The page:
Essentially, urban exploration is just that: the exploration of urban or man-made areas. Every place has its own kind of building to explore, depending on the area’s history and geography. Every urban explorer’s dream is to visit Detroit, a city with entire blocks of abandoned buildings — including schools, theatres, hospitals, and so on — but British Columbia has a lot to offer as well.
The Trans Canada Trail comprises the longest network of recreational trails in the world. Stretching from the west coast of Vancouver Island to Canada’s east coast, one notable portion of the trail — the Rotary Trail — runs through Chilliwack, which allows you to enjoy various sections of the north dyke of the Vedder River. While the trail also offers up spectacular views of the surrounding mountains (including Cheam and Slesse), perhaps its most significant feature is its multi-use nature.
A guide to the trails and mountains worth visiting during the summer break by sports editor Vanessa Broadbent
Like the rest of Sasquatch National Park, the Hicks Lake area is dominated by thick second-growth forests which are home to all kinds of wildlife; a pair of deer bounded across the road in front of our car as we drove in, and we spotted several bald eagles. But the lake itself is the main attraction: soft, sandy beaches strewn with driftwood and outcroppings of ancient glaciated rock, with Mount Cheam peeking over the hills on the southern side of the lake.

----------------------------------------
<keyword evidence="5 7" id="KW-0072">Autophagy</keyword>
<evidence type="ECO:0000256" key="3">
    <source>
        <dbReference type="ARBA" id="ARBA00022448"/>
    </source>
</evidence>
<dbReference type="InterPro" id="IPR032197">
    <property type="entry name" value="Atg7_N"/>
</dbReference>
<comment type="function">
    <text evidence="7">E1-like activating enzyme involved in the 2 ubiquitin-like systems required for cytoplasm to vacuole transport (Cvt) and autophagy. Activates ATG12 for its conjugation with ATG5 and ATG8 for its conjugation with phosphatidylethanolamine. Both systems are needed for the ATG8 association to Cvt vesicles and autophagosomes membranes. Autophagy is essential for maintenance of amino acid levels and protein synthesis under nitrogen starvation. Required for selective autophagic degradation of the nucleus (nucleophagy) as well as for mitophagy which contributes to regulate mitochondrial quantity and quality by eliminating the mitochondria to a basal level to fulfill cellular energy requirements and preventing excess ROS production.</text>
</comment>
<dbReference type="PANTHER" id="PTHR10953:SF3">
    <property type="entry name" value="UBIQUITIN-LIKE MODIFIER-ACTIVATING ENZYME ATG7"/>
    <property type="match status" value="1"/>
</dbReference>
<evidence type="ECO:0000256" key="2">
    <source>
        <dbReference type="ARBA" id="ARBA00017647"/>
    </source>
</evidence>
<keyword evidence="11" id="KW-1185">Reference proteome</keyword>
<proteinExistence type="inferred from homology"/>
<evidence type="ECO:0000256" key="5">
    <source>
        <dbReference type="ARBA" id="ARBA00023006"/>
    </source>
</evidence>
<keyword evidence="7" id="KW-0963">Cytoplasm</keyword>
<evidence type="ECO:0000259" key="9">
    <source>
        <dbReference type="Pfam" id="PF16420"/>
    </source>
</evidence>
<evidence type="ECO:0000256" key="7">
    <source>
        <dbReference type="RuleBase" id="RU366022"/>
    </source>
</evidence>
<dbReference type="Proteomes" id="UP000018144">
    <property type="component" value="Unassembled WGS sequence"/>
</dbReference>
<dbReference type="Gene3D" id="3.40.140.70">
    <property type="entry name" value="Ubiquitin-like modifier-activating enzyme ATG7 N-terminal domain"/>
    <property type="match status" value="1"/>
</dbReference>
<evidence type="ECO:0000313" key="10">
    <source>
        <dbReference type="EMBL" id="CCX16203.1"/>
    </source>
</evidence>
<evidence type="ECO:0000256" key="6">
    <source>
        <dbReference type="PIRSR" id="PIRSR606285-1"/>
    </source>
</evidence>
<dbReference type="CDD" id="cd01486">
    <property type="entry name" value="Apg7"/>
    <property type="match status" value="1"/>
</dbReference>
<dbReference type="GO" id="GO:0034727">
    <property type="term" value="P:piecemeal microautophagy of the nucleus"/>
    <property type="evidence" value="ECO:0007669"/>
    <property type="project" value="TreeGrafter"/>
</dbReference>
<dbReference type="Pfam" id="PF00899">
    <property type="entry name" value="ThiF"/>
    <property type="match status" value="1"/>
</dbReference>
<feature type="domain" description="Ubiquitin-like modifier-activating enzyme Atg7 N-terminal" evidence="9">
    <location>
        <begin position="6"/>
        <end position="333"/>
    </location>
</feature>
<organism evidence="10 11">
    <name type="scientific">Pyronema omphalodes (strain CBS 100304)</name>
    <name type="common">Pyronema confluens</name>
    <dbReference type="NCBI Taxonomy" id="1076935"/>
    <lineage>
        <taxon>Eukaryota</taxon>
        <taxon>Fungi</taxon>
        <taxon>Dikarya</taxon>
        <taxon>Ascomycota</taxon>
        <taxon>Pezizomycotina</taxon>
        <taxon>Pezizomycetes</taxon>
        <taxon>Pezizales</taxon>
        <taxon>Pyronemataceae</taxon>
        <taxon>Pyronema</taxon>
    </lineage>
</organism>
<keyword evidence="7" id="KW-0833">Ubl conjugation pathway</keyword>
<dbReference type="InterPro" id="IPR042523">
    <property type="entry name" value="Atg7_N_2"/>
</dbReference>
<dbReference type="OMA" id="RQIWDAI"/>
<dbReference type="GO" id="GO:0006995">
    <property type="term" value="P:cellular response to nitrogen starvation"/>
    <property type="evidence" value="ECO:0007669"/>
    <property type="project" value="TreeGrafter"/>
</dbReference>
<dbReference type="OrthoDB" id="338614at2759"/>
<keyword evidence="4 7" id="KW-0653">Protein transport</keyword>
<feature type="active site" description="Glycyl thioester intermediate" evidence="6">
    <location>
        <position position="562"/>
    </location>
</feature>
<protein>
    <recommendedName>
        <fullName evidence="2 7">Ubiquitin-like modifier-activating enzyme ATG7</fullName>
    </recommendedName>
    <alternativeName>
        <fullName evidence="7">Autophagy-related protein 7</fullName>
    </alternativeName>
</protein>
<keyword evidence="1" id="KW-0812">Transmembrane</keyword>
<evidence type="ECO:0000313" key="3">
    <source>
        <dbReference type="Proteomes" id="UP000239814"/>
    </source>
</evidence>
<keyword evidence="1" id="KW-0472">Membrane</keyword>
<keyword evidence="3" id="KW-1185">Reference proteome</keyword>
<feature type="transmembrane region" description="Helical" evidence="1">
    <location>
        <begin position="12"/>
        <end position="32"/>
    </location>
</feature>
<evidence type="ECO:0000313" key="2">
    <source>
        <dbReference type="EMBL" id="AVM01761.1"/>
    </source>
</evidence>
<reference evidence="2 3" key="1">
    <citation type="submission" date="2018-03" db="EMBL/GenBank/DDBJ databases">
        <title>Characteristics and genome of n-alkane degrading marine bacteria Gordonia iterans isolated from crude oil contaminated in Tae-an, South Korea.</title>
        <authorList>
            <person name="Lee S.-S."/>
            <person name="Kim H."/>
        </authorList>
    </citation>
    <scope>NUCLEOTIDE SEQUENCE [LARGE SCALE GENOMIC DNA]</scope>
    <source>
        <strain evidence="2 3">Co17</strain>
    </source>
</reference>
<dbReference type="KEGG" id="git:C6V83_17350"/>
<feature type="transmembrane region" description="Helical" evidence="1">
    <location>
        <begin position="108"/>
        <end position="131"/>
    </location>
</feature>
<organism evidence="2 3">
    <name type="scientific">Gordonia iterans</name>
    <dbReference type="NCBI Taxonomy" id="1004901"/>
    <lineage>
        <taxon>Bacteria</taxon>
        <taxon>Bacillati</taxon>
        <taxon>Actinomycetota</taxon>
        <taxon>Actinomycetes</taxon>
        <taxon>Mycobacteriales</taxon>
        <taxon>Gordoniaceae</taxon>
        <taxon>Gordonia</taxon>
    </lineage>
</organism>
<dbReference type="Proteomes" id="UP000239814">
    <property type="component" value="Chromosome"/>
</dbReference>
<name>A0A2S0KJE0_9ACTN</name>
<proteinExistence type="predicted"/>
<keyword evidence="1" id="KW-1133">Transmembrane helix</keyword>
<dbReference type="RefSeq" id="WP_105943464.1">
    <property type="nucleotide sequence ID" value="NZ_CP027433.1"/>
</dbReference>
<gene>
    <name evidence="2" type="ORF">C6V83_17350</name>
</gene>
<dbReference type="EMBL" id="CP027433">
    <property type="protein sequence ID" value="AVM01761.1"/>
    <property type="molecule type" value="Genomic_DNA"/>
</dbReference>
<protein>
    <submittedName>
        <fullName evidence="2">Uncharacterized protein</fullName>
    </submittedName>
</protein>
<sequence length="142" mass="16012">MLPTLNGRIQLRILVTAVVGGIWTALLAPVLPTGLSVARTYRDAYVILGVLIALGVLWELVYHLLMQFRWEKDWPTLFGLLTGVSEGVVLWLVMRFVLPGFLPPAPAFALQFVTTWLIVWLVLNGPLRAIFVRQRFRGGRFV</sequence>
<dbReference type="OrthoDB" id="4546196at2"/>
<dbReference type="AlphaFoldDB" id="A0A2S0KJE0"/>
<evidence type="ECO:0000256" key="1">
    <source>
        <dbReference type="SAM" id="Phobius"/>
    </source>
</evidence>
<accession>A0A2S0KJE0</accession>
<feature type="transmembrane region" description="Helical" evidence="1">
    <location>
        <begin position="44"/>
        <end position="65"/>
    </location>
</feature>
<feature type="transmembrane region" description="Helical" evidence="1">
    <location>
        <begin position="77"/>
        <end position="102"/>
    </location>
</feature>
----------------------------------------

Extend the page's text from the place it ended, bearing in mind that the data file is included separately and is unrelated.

The first thing you see when you approach the Mount Thom trail on Promontory Mountain in Chilliwack is stairs.
When you ride down the parallel road toward Abbotsford you are able to glimpse the people inside passing vehicles on Hwy 1: blank-faced drivers, passengers absorbed in their smart-phones, and back-seat sleepers. As I pedalled onward — clocking in at 55 minutes as Whatcom Rd. passed by — the sweat soaked my shirt and my legs started to ache. Yet I felt as if nothing this day had in store for me could weaken my spirit.
What is remarkable about the Othello Tunnels is not so much the view; it’s their rich history.
The first time I hiked Teapot hill, I didn’t notice the teapots.
The health benefits of walking are underestimated. Not only does it get you moving — which aids your muscles, heart, and joints — but it also reduces stress levels.
If you need a dose of Mother Nature and Mill Lake isn’t cuting it, try the Matsqui Trail.
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